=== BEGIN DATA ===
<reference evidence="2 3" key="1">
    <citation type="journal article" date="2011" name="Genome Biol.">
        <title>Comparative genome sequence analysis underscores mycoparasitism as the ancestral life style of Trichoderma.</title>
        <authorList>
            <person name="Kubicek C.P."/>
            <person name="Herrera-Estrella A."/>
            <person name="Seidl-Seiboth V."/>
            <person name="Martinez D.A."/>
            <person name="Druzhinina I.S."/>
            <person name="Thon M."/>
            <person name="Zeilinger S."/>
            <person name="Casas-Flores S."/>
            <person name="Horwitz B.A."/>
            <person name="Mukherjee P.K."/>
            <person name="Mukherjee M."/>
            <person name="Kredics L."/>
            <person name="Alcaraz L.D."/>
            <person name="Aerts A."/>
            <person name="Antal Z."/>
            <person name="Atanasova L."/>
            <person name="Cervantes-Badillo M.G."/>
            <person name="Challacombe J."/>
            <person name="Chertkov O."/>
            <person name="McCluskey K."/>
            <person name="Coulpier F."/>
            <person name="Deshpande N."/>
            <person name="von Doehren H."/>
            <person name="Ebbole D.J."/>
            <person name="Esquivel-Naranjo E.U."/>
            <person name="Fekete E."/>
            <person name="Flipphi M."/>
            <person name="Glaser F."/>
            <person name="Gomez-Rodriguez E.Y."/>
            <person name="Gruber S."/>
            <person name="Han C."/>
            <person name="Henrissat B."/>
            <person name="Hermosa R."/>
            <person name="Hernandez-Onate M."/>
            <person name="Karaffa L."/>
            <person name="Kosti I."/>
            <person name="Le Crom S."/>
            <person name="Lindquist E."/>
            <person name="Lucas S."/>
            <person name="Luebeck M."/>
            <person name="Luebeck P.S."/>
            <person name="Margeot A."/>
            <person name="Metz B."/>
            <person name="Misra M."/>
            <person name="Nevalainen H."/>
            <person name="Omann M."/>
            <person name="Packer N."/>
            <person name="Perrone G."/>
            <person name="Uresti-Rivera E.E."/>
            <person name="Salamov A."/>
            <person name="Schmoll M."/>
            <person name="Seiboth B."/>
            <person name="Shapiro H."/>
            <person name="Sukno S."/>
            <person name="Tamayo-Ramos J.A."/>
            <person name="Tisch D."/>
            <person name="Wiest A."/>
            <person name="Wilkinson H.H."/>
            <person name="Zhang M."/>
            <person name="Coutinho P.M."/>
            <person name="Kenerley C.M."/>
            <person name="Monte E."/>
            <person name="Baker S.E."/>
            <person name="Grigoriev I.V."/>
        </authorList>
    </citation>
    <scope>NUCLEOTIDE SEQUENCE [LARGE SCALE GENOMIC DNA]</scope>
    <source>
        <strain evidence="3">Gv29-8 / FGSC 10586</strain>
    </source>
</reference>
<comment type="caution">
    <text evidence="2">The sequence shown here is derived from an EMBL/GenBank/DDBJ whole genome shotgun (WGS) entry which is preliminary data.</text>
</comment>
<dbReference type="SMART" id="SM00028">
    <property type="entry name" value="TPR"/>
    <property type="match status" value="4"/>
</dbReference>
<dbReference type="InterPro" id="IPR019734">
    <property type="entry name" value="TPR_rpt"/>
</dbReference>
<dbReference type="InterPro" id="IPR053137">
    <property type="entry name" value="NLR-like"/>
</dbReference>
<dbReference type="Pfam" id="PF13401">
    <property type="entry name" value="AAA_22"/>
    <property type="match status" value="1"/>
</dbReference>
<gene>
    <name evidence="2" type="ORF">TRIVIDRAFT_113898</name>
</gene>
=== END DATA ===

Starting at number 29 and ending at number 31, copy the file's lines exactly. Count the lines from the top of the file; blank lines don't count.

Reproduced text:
            <person name="Esquivel-Naranjo E.U."/>
            <person name="Fekete E."/>
            <person name="Flipphi M."/>